Gavin Bishop has taken a year out of the traditional medical school pathway to undertake a Bachelor of Medical Science with Honours, in the Otago Medical School's Department of General Practice and Rural Health.
He has received a Maurice and Phyllis Paykel Memorial Scholarship for his research project: Mixing it up: Exploring the motivations and experiences of consultants in dual practice in Aotearoa New Zealand.
“New Zealand has a predominantly publicly funded and provided health system. Yet, most senior clinicians work in both the public and private sectors which is known as dual practice,” Gavin says.
“It's a common arrangement all over the world. However, explorations of the reasons behind why clinicians choose this path, and their experiences providing services in dual systems, has been mostly limited to low and middle-income nations.”
Gavin and his supervisors Professor Tim Stokes and Dr Erin Penno have found a gap in current research knowledge regarding the experiences of senior clinicians in dual practice in New Zealand.
“There's a gap in understanding what motivates doctors in higher income countries like New Zealand to work both for their local public health board and set-up or join a private practice, how offering both services is or isn't working, what they think about the system in general and their thoughts about what might make it work better,” Gavin explained. Their study aims to fill that gap.
“We know from overseas work that clinicians find multiple benefits from working across both sectors such as clinical autonomy, strategic influence and clinical satisfaction”.
The study is expected to provide in-depth, nuanced insights into why clinicians in Aotearoa choose to begin and continue to engage in dual practice, and the benefits, drawbacks, and nuances of the dual practice model in a New Zealand setting.
“Everyone's goal is to provide the best healthcare with the best outcomes possible, but the recent Health and Disability System Review found that we have a fragmented health system that does not serve everyone well or equally.
“The Government is beginning to implement the recommended reforms to address this in April. While these reforms are only for the public healthcare system, they will ultimately have an impact on those working in dual practice. This makes this research very timely.
“Understanding the experiences, considerations, and perspectives of clinicians in dual practice will point to ways that both clinicians and policymakers can improve the delivery of healthcare overall and develop well-crafted policies which make the most of dual practice, promote more equitable outcomes and identify what works well for clinicians,” says Gavin.
This also aligns with objectives of the “quadruple aim” set out in an earlier study: “To improve clinician experience and satisfaction, in turn supporting the goals of improving population health, reducing cost and improving patient experience”.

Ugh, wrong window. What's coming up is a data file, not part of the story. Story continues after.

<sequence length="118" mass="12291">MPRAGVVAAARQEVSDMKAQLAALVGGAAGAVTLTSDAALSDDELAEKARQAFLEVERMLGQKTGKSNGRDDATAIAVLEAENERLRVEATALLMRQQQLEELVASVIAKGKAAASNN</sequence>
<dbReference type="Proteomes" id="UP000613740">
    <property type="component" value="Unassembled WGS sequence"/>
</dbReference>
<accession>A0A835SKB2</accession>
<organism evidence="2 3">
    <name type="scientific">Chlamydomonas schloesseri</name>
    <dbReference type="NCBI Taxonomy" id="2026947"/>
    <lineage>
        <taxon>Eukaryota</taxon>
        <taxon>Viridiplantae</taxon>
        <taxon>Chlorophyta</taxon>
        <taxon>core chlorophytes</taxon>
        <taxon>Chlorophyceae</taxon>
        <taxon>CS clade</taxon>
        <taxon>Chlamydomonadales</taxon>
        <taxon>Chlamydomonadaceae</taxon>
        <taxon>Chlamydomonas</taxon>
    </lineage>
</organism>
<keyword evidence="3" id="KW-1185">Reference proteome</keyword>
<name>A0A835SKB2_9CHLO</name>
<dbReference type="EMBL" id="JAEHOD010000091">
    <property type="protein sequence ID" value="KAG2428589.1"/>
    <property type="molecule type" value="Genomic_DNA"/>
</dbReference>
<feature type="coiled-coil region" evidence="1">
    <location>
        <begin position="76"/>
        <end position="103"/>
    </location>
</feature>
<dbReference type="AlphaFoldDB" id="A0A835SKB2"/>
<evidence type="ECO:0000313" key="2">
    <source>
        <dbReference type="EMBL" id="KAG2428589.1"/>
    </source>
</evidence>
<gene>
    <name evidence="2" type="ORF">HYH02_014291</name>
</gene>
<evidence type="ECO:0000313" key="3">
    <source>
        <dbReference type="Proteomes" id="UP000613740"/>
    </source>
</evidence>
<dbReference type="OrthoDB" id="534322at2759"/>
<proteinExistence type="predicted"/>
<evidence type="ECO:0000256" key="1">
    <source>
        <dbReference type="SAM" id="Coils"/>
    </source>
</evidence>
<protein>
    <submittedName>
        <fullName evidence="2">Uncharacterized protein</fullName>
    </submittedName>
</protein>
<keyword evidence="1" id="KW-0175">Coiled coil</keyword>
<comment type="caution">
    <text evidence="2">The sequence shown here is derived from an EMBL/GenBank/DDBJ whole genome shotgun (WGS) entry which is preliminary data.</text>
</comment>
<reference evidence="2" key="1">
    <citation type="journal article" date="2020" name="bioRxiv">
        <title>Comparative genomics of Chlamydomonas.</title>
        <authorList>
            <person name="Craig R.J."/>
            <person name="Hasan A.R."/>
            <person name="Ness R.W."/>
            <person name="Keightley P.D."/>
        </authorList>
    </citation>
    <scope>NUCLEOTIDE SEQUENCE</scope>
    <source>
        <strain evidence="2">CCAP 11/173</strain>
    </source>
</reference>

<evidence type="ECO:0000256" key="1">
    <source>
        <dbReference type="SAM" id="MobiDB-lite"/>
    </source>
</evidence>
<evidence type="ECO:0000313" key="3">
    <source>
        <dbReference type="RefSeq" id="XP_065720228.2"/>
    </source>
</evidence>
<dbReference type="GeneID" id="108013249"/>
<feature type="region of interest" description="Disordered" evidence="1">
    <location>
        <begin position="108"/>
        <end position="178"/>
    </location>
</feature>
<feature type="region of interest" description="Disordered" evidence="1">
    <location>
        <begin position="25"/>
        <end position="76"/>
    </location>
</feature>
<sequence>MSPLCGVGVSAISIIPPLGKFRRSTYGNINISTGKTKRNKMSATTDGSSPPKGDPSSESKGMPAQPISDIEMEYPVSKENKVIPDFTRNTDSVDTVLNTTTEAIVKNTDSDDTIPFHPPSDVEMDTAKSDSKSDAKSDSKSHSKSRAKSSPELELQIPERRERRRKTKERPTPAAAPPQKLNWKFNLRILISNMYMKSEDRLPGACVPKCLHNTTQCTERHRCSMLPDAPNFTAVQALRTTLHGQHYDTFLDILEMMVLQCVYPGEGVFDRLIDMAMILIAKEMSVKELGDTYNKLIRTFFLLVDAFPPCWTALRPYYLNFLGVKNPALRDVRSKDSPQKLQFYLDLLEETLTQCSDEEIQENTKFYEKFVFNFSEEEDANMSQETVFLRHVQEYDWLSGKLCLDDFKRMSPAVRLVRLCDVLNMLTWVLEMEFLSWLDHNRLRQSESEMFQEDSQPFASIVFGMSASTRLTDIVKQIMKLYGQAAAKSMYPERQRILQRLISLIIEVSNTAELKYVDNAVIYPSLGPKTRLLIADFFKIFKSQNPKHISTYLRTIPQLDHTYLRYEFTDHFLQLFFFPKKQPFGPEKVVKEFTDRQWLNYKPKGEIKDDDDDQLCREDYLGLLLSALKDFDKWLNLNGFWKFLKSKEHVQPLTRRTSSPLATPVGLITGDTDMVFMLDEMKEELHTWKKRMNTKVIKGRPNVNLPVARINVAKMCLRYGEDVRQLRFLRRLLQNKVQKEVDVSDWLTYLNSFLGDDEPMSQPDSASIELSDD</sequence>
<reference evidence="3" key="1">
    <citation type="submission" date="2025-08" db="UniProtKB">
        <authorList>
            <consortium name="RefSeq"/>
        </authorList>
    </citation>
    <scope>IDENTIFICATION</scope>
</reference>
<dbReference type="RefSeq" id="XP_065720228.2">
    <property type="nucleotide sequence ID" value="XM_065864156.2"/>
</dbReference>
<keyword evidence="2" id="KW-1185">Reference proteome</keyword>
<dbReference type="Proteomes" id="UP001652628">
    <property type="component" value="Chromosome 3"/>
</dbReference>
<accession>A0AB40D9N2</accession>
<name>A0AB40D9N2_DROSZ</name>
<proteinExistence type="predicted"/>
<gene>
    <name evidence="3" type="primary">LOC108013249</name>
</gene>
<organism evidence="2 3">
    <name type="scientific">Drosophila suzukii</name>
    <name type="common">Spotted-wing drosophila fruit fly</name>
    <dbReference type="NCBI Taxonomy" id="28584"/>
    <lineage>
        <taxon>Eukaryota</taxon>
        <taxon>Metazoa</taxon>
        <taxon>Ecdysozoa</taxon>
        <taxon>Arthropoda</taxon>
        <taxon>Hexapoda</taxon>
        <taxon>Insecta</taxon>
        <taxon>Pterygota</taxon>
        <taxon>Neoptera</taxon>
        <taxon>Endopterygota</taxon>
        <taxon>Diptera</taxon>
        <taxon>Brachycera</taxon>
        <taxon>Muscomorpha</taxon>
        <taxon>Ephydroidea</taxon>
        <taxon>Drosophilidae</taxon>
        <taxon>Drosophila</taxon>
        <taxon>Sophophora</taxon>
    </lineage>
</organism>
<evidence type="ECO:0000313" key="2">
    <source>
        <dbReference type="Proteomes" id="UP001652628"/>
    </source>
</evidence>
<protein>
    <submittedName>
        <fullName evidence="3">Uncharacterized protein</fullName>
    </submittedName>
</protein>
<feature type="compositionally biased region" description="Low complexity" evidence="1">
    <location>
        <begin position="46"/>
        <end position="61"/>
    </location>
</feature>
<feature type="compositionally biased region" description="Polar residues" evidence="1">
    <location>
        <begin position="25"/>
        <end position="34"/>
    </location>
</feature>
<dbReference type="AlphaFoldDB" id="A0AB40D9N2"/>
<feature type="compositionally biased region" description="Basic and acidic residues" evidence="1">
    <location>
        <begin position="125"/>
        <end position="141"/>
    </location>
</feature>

Gavin says he was drawn to this area of research as he is “fascinated by ideas which create impact at scale and bring clarity in complex systems and these two themes are central to a health system research project”.
“This particular project idea appealed to me as a medical student interested in the experiences of senior clinicians. We're going to start looking for clinicians involved in dual practice to interview soon, and I'm really looking forward to those conversations.”
Those themes of impact at scale and clarity are evident in the other pursuits of the former New Plymouth Boys' High School student and former Otago University Students' Association Executive member.
“I enjoy making videos documenting what I've learned at university with the aim of creating things I wish I could've shown my younger self,” Gavin says.
His video - Medical School at Otago University: The Unofficial Crash Course - YouTube - has been viewed over 9,000 times.
Gavin is also a founding member of Effective Altruism Dunedin. This Otago University Student Association-affiliated club is the local branch of the global social movement aiming to use evidence and careful analysis in figuring out how to use resources to help others the most. You can find Effective Altruism Dunedin on Facebook.
Gavin is very grateful to the Maurice and Phyllis Paykel Trust for his scholarship and to the Dunedin School of Medicine for paying the fees of the honour programme.
“We've got a great cohort this year each working on fascinating projects and that wouldn't be possible without the support from the Dunedin School of Medicine.”
The University of Otago is very grateful to be the recipient of these awards. The Maurice and Phyllis Paykel Trust was established in 1973 by the late Mr. Maurice Paykel, philanthropist and co-founder of the Fisher and Paykel group of companies. The charitable Trust is dedicated to the improvement of health through the support of research and sponsorship of research trainees in the health-related sciences. Each year in addition to its support of six honours scholarships, it provides funds for PhD students and staff to attend health-related research conferences and grants for research equipment.